Find a ‘racial ally’
Marta, 25, from Chile, came to Belgium after living in Spain for a while and immediately noticed a difference in the way she was being treated. In Belgium, she was labelled as an immigrant and, thanks to her heritage, unfairly associated with drug dealing and trafficking. During her last flat hunt, Marta was still 18 and looking with her mum. At viewings, landlords would change their attitude when they found out they were Chilean and not Spanish. After a string of rejections, her mother made a habit of briefing her before going into a viewing.
Hide your heritage – though this doesn’t always work
Marta remembers her mother saying she was lucky to have a European-sounding first name. She was also instructed to disguise her accent while speaking with the real estate agent, not to speak Spanish at all during viewings and not to dress too “Latina”, in her words. “We are proud of our origins, but we really had to hide who we are,” she sighs. She was lucky – being able to pass for a white European in the first place isn’t an option for some. Despite their efforts, the same fateful questions came up every time during showings. “Where do you come from?”; “Have you been in Belgium for long?”; “Why are you here?” Marta observed they were often the only applicants to be asked these questions.Eventually, Marta and her mother found an apartment – it’s expensive, though, and her mother sleeps in the living room. They attribute their luck to their landlord being “super cool” and not “asking them overly personal questions”.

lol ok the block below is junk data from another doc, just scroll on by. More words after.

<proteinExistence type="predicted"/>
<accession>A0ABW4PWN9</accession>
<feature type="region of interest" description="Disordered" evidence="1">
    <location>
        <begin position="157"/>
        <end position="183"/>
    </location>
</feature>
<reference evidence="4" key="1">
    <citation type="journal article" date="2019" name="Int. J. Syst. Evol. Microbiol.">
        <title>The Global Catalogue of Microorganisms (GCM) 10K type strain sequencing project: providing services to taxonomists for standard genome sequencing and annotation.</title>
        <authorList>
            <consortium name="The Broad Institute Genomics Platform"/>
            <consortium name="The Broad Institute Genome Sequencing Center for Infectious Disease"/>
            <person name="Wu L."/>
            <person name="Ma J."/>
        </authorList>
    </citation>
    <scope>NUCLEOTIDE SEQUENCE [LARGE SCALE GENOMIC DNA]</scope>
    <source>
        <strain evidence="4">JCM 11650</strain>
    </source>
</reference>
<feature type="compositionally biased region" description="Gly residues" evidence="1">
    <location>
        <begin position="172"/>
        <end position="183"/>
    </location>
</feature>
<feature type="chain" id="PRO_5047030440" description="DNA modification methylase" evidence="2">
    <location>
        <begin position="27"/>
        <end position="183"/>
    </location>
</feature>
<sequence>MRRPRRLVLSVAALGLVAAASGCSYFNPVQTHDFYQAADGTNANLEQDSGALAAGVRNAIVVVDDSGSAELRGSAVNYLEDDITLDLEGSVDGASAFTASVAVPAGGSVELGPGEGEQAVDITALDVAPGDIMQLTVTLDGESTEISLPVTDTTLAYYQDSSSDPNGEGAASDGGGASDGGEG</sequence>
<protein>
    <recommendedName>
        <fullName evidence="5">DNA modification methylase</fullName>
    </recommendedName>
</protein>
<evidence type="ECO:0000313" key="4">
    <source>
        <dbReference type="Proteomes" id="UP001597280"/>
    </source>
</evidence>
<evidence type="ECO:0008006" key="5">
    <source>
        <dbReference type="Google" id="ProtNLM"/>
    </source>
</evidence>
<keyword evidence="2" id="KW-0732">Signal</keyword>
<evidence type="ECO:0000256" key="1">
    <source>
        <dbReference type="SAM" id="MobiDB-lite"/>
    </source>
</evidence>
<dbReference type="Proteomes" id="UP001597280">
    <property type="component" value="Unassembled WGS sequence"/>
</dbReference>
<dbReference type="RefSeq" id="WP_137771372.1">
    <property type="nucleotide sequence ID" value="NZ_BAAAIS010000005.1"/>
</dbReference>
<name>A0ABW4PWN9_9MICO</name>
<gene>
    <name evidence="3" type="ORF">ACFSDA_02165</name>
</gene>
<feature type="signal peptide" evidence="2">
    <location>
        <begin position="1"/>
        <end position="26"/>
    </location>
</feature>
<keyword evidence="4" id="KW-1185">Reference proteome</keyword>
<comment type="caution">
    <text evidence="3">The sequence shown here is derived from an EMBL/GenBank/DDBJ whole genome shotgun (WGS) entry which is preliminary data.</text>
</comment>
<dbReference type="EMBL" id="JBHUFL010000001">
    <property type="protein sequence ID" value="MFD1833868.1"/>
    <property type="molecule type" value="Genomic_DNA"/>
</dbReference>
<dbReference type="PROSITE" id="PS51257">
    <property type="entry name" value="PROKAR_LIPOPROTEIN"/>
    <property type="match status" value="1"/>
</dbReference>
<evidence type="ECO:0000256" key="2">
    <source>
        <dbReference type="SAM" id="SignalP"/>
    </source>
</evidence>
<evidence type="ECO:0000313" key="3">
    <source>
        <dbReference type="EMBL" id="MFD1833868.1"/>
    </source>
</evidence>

Lucien, 57, didn’t want to resort to this approach. He first tried to do things the regular way. “With my name, no agency or landlord imagines seeing a tall Black man arrive for the viewing,” he said. “They always treated me much colder than over the phone.” Fearing he was getting nowhere with his flat hunt, Lucien decided to adopt a “more aggressive strategy”, as he puts it. As the manager of his own company, he could easily manipulate his professional documents and enter a fictitiously high salary. “Honestly, if you reach that point, it means you really think you're going to end up on the street,” he says. “From there, I found an apartment without any difficulty.”Lucien has done this multiple times and never been caught. But he’s aware of the risks, especially ever since he became a father. “It could have been dangerous,” he recalls. “When I did it only for myself, it was my problem, but when you have a family, it's a more delicate situation. I wanted a home for my children, so I knew I had to lie.”